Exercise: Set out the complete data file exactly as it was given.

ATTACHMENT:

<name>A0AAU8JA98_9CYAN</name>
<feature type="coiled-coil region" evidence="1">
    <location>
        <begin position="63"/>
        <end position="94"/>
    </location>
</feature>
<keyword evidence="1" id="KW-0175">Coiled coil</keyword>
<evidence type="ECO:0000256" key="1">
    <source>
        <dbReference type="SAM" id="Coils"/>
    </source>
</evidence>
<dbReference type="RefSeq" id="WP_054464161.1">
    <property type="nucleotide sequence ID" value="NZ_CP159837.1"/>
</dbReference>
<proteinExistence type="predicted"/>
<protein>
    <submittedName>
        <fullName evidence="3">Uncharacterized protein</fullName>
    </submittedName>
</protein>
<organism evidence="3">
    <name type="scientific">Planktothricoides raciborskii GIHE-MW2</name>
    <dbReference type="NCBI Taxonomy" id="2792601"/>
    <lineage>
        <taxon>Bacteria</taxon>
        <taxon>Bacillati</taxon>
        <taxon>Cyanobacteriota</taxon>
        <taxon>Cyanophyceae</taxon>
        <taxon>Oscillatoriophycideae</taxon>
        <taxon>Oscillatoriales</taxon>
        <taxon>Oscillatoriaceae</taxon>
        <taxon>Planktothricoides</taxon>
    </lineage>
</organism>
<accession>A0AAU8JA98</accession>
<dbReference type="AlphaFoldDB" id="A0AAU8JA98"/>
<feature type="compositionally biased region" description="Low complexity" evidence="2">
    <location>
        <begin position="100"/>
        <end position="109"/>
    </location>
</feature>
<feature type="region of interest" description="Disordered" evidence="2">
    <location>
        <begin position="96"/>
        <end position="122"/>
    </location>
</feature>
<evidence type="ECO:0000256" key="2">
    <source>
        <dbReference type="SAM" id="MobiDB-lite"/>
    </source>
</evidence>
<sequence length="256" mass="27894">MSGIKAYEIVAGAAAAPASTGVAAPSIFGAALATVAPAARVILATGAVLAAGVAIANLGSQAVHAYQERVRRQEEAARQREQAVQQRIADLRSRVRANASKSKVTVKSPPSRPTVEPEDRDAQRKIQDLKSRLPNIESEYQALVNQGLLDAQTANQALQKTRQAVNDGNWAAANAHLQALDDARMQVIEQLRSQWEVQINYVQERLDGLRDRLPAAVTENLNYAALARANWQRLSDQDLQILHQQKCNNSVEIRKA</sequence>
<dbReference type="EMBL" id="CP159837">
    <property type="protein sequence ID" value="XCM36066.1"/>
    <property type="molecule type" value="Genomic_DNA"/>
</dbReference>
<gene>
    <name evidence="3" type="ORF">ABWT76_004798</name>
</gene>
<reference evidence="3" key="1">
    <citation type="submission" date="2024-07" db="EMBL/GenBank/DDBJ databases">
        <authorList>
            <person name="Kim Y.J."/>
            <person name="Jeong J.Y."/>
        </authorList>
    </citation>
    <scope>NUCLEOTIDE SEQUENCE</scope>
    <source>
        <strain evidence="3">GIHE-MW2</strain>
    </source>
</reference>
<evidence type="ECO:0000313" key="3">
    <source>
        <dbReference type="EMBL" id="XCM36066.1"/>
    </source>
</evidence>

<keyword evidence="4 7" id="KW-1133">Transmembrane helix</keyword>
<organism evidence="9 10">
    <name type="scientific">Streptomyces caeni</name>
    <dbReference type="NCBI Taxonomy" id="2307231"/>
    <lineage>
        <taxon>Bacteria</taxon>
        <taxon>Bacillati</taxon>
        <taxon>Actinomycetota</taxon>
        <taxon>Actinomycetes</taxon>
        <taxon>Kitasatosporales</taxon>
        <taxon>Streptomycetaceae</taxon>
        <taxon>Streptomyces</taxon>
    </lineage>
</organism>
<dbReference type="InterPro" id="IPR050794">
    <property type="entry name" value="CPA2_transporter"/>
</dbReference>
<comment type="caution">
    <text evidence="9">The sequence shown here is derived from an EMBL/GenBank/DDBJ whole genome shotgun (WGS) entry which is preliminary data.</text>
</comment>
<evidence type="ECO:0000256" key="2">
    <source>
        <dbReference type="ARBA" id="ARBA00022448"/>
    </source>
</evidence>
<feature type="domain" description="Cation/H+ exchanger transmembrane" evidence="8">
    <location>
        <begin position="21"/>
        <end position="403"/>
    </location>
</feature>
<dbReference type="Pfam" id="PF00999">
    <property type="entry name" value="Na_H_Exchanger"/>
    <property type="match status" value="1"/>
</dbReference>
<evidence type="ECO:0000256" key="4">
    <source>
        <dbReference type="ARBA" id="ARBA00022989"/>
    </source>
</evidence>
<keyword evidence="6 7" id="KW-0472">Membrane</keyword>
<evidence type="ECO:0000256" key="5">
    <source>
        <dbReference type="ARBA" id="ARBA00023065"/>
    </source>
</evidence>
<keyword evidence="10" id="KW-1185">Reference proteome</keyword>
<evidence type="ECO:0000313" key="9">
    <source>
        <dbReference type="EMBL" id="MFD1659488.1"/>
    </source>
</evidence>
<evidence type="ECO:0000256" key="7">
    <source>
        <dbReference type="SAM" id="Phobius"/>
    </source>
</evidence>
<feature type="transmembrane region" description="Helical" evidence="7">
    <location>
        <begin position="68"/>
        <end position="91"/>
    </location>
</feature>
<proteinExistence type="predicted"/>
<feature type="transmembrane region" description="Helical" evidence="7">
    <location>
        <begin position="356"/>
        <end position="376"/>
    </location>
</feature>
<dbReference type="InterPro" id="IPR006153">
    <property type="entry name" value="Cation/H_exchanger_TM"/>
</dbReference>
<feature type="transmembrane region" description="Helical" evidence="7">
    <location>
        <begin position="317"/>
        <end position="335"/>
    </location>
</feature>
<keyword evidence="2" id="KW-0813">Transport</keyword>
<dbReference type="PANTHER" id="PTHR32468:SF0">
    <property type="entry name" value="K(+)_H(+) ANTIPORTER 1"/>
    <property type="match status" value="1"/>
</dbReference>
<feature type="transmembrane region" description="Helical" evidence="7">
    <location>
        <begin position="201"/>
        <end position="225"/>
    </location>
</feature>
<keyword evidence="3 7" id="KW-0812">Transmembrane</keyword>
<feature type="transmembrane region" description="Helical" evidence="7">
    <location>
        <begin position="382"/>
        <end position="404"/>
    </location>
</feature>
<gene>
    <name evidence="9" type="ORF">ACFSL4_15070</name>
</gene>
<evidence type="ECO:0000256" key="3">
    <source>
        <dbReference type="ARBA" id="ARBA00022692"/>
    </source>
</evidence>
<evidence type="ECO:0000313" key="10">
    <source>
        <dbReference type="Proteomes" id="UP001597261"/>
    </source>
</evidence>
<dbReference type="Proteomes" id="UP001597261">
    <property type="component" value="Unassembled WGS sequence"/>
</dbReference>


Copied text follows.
<name>A0AAU8JA98_9CYAN</name>
<feature type="coiled-coil region" evidence="1">
    <location>
        <begin position="63"/>
        <end position="94"/>
    </location>
</feature>
<keyword evidence="1" id="KW-0175">Coiled coil</keyword>
<evidence type="ECO:0000256" key="1">
    <source>
        <dbReference type="SAM" id="Coils"/>
    </source>
</evidence>
<dbReference type="RefSeq" id="WP_054464161.1">
    <property type="nucleotide sequence ID" value="NZ_CP159837.1"/>
</dbReference>
<proteinExistence type="predicted"/>
<protein>
    <submittedName>
        <fullName evidence="3">Uncharacterized protein</fullName>
    </submittedName>
</protein>
<organism evidence="3">
    <name type="scientific">Planktothricoides raciborskii GIHE-MW2</name>
    <dbReference type="NCBI Taxonomy" id="2792601"/>
    <lineage>
        <taxon>Bacteria</taxon>
        <taxon>Bacillati</taxon>
        <taxon>Cyanobacteriota</taxon>
        <taxon>Cyanophyceae</taxon>
        <taxon>Oscillatoriophycideae</taxon>
        <taxon>Oscillatoriales</taxon>
        <taxon>Oscillatoriaceae</taxon>
        <taxon>Planktothricoides</taxon>
    </lineage>
</organism>
<accession>A0AAU8JA98</accession>
<dbReference type="AlphaFoldDB" id="A0AAU8JA98"/>
<feature type="compositionally biased region" description="Low complexity" evidence="2">
    <location>
        <begin position="100"/>
        <end position="109"/>
    </location>
</feature>
<feature type="region of interest" description="Disordered" evidence="2">
    <location>
        <begin position="96"/>
        <end position="122"/>
    </location>
</feature>
<evidence type="ECO:0000256" key="2">
    <source>
        <dbReference type="SAM" id="MobiDB-lite"/>
    </source>
</evidence>
<sequence length="256" mass="27894">MSGIKAYEIVAGAAAAPASTGVAAPSIFGAALATVAPAARVILATGAVLAAGVAIANLGSQAVHAYQERVRRQEEAARQREQAVQQRIADLRSRVRANASKSKVTVKSPPSRPTVEPEDRDAQRKIQDLKSRLPNIESEYQALVNQGLLDAQTANQALQKTRQAVNDGNWAAANAHLQALDDARMQVIEQLRSQWEVQINYVQERLDGLRDRLPAAVTENLNYAALARANWQRLSDQDLQILHQQKCNNSVEIRKA</sequence>
<dbReference type="EMBL" id="CP159837">
    <property type="protein sequence ID" value="XCM36066.1"/>
    <property type="molecule type" value="Genomic_DNA"/>
</dbReference>
<gene>
    <name evidence="3" type="ORF">ABWT76_004798</name>
</gene>
<reference evidence="3" key="1">
    <citation type="submission" date="2024-07" db="EMBL/GenBank/DDBJ databases">
        <authorList>
            <person name="Kim Y.J."/>
            <person name="Jeong J.Y."/>
        </authorList>
    </citation>
    <scope>NUCLEOTIDE SEQUENCE</scope>
    <source>
        <strain evidence="3">GIHE-MW2</strain>
    </source>
</reference>
<evidence type="ECO:0000313" key="3">
    <source>
        <dbReference type="EMBL" id="XCM36066.1"/>
    </source>
</evidence>

<keyword evidence="4 7" id="KW-1133">Transmembrane helix</keyword>
<organism evidence="9 10">
    <name type="scientific">Streptomyces caeni</name>
    <dbReference type="NCBI Taxonomy" id="2307231"/>
    <lineage>
        <taxon>Bacteria</taxon>
        <taxon>Bacillati</taxon>
        <taxon>Actinomycetota</taxon>
        <taxon>Actinomycetes</taxon>
        <taxon>Kitasatosporales</taxon>
        <taxon>Streptomycetaceae</taxon>
        <taxon>Streptomyces</taxon>
    </lineage>
</organism>
<dbReference type="InterPro" id="IPR050794">
    <property type="entry name" value="CPA2_transporter"/>
</dbReference>
<comment type="caution">
    <text evidence="9">The sequence shown here is derived from an EMBL/GenBank/DDBJ whole genome shotgun (WGS) entry which is preliminary data.</text>
</comment>
<evidence type="ECO:0000256" key="2">
    <source>
        <dbReference type="ARBA" id="ARBA00022448"/>
    </source>
</evidence>
<feature type="domain" description="Cation/H+ exchanger transmembrane" evidence="8">
    <location>
        <begin position="21"/>
        <end position="403"/>
    </location>
</feature>
<dbReference type="Pfam" id="PF00999">
    <property type="entry name" value="Na_H_Exchanger"/>
    <property type="match status" value="1"/>
</dbReference>
<evidence type="ECO:0000256" key="4">
    <source>
        <dbReference type="ARBA" id="ARBA00022989"/>
    </source>
</evidence>
<keyword evidence="6 7" id="KW-0472">Membrane</keyword>
<evidence type="ECO:0000256" key="5">
    <source>
        <dbReference type="ARBA" id="ARBA00023065"/>
    </source>
</evidence>
<keyword evidence="10" id="KW-1185">Reference proteome</keyword>
<evidence type="ECO:0000313" key="9">
    <source>
        <dbReference type="EMBL" id="MFD1659488.1"/>
    </source>
</evidence>
<evidence type="ECO:0000256" key="7">
    <source>
        <dbReference type="SAM" id="Phobius"/>
    </source>
</evidence>
<feature type="transmembrane region" description="Helical" evidence="7">
    <location>
        <begin position="68"/>
        <end position="91"/>
    </location>
</feature>
<proteinExistence type="predicted"/>
<feature type="transmembrane region" description="Helical" evidence="7">
    <location>
        <begin position="356"/>
        <end position="376"/>
    </location>
</feature>
<dbReference type="InterPro" id="IPR006153">
    <property type="entry name" value="Cation/H_exchanger_TM"/>
</dbReference>
<feature type="transmembrane region" description="Helical" evidence="7">
    <location>
        <begin position="317"/>
        <end position="335"/>
    </location>
</feature>
<keyword evidence="2" id="KW-0813">Transport</keyword>
<dbReference type="PANTHER" id="PTHR32468:SF0">
    <property type="entry name" value="K(+)_H(+) ANTIPORTER 1"/>
    <property type="match status" value="1"/>
</dbReference>
<feature type="transmembrane region" description="Helical" evidence="7">
    <location>
        <begin position="201"/>
        <end position="225"/>
    </location>
</feature>
<keyword evidence="3 7" id="KW-0812">Transmembrane</keyword>
<feature type="transmembrane region" description="Helical" evidence="7">
    <location>
        <begin position="382"/>
        <end position="404"/>
    </location>
</feature>
<gene>
    <name evidence="9" type="ORF">ACFSL4_15070</name>
</gene>
<evidence type="ECO:0000256" key="3">
    <source>
        <dbReference type="ARBA" id="ARBA00022692"/>
    </source>
</evidence>
<evidence type="ECO:0000313" key="10">
    <source>
        <dbReference type="Proteomes" id="UP001597261"/>
    </source>
</evidence>
<dbReference type="Proteomes" id="UP001597261">
    <property type="component" value="Unassembled WGS sequence"/>
</dbReference>